Listeriosis-hit Tiger Brands reports fall in revenue


JSE-listed Tiger Brands recorded a 4 percent decline in revenue to R15,7 billion, for the six months ended March 2018.

JSE-listed Tiger Brands, one of the largest manufacturers and marketers of FMCG products in Southern Africa, recorded a 4 percent decline in revenue to R15,7 billion in its interim financial results for the six months ended March 2018, as the devastating listeriosis outbreak took its toll on the company.


Operating income (before impairments and “abnormal items”) declined 8 percent to R2 billion, while headline earnings per share was down 16 percent to 868 cents. An interim dividend was declared at 378 cents.


In March, the group suspended operations at its factories in Polokwane, Germiston and Pretoria, which the department of health linked to the listeriosis outbreak that has claimed over 200 lives in South Africa so far, and infected over 1,000 others. It also recalled all Enterprise products across the country.


The recall associated with its value-added meat processing amounted to R415 million, but balanced at R363 million, net of the R50 million insurance claim, and R2 million in profit from the disposal of related property. Tiger Brands also faces class-action lawsuits from dependents of those who died from contracting listeriosis and those who fell ill from it, collectively amounting to R418 million.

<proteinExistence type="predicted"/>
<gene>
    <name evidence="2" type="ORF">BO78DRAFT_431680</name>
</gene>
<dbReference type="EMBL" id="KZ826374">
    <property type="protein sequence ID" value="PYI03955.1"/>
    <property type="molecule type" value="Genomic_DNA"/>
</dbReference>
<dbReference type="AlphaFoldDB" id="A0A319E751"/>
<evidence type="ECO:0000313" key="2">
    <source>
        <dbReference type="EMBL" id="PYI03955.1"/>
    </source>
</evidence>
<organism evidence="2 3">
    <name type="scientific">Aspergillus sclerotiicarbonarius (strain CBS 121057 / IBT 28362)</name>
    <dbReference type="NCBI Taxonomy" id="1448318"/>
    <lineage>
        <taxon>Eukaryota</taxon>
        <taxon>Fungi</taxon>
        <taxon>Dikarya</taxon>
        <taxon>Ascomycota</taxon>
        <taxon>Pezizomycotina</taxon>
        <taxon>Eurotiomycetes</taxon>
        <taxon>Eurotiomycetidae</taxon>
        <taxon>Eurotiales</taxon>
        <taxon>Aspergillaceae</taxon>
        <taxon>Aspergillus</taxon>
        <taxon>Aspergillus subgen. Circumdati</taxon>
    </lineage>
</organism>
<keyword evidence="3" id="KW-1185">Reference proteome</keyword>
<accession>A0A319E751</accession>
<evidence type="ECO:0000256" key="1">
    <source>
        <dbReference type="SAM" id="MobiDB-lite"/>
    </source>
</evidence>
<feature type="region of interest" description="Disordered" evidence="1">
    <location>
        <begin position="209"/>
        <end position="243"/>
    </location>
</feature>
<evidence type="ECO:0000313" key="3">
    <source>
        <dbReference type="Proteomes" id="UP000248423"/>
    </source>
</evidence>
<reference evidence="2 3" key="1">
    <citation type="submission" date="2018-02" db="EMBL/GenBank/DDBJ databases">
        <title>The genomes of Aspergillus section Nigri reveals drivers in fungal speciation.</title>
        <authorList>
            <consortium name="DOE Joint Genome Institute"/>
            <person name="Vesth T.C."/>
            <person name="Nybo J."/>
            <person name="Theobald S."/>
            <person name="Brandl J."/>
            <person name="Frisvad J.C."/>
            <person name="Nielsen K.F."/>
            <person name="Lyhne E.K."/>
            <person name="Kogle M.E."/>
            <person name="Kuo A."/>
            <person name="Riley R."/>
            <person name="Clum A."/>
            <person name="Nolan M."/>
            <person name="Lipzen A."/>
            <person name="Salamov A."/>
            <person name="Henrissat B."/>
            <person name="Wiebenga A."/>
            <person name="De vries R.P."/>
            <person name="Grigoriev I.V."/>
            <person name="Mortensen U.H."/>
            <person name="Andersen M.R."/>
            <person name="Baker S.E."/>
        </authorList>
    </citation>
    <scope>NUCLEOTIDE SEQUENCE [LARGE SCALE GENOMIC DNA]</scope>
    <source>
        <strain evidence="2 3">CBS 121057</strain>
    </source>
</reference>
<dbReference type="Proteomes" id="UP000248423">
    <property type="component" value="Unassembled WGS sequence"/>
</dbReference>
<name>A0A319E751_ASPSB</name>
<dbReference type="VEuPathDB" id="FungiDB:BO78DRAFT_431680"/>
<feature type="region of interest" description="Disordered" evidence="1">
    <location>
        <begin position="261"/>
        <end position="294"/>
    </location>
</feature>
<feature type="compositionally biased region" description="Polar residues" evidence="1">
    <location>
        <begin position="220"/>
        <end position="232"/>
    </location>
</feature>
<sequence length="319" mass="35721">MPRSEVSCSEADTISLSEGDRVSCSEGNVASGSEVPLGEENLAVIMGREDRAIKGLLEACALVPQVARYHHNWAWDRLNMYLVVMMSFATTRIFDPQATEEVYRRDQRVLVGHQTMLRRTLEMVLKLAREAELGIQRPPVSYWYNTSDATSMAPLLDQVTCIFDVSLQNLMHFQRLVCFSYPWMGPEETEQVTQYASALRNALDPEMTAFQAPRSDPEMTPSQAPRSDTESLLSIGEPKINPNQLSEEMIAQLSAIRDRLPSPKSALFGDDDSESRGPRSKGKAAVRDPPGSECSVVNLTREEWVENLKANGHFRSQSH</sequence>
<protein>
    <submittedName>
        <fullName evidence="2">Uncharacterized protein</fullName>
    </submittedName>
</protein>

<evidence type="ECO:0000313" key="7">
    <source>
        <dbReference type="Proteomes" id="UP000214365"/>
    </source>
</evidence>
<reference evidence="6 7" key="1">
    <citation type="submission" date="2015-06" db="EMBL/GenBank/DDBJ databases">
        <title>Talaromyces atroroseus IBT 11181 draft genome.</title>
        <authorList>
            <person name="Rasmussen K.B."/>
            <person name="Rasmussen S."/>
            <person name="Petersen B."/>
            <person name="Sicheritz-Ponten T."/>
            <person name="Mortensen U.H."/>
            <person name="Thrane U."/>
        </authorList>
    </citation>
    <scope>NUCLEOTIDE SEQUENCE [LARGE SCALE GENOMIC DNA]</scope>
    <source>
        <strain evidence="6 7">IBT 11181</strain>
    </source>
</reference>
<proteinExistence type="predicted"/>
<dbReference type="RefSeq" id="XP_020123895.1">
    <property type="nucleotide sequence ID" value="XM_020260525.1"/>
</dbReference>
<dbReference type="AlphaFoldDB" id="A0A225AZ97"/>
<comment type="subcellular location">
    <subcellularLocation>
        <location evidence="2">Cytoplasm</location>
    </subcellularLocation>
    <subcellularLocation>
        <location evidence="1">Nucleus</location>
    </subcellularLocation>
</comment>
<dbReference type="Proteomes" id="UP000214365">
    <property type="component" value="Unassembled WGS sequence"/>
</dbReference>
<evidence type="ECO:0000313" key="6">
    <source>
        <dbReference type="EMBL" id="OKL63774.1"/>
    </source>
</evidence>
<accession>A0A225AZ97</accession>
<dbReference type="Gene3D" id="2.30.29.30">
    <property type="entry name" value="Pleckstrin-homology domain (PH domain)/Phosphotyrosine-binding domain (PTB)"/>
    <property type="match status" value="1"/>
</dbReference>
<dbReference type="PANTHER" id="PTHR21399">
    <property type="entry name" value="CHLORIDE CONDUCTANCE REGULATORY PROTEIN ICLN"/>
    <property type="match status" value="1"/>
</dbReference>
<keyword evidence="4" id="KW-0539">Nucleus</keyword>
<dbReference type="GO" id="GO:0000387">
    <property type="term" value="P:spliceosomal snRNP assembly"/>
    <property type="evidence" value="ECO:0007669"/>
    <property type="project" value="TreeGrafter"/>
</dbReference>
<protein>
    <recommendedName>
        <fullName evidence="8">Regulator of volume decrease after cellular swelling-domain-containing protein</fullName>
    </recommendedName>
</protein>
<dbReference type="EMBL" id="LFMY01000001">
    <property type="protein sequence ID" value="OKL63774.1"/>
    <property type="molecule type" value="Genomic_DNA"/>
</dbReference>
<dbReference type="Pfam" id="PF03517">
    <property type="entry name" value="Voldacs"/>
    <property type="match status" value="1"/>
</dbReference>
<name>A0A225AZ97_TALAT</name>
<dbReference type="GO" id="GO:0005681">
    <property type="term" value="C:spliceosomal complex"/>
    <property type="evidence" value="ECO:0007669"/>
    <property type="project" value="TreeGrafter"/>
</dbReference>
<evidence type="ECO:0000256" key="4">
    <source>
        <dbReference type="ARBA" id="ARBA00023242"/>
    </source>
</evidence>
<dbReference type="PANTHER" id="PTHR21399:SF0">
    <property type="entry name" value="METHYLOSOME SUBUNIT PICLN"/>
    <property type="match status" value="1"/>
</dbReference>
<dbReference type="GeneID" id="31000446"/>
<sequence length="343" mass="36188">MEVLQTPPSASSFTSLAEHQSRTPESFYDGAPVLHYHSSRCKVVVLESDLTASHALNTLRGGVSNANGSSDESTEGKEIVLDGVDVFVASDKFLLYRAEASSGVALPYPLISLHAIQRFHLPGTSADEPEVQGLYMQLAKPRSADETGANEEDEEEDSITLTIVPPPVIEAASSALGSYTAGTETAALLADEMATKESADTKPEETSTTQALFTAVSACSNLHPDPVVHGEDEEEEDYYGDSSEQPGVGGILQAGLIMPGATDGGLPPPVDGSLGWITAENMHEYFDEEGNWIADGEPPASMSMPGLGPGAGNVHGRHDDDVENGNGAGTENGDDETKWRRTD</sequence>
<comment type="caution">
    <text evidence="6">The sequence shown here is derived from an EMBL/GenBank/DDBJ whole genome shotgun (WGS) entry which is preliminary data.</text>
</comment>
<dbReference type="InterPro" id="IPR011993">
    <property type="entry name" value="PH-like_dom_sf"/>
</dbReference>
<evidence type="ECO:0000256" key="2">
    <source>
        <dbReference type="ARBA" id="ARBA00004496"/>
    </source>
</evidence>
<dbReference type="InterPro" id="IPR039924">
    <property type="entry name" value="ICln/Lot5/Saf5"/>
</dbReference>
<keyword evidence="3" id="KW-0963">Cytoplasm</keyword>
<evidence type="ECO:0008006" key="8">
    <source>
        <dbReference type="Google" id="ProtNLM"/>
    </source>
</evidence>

Tiger Brands said it is “carefully considering the best approach to ensure that the recently launched class actions are handled sensitively and responsibly having regard to all the facts”.


“The application for certification of the classes is in progress, while our legal representatives are in discussion to explore further collaboration,” it said. “Given that these discussions are in progress, we will communicate our approach as soon as a decision has been reached.”


The group said that it was engaging openly and transparently with relevant stakeholders, including government, and was focused on rebuilding trust with consumers in the country.


Tiger Brands is expecting stiff competition in the local market for the rest of the financial year, and no meaningful recovery in its international markets.


Its processed meat facilities would remain shut for most of the second half, it said, while it completed remedial work and awaited guidance from the Department of Health.


Since July 2015, Tiger Brands' finances have been overseen by CFO Noel Doyle (pictured), who boasts a wealth of experience in the FMCG sector.

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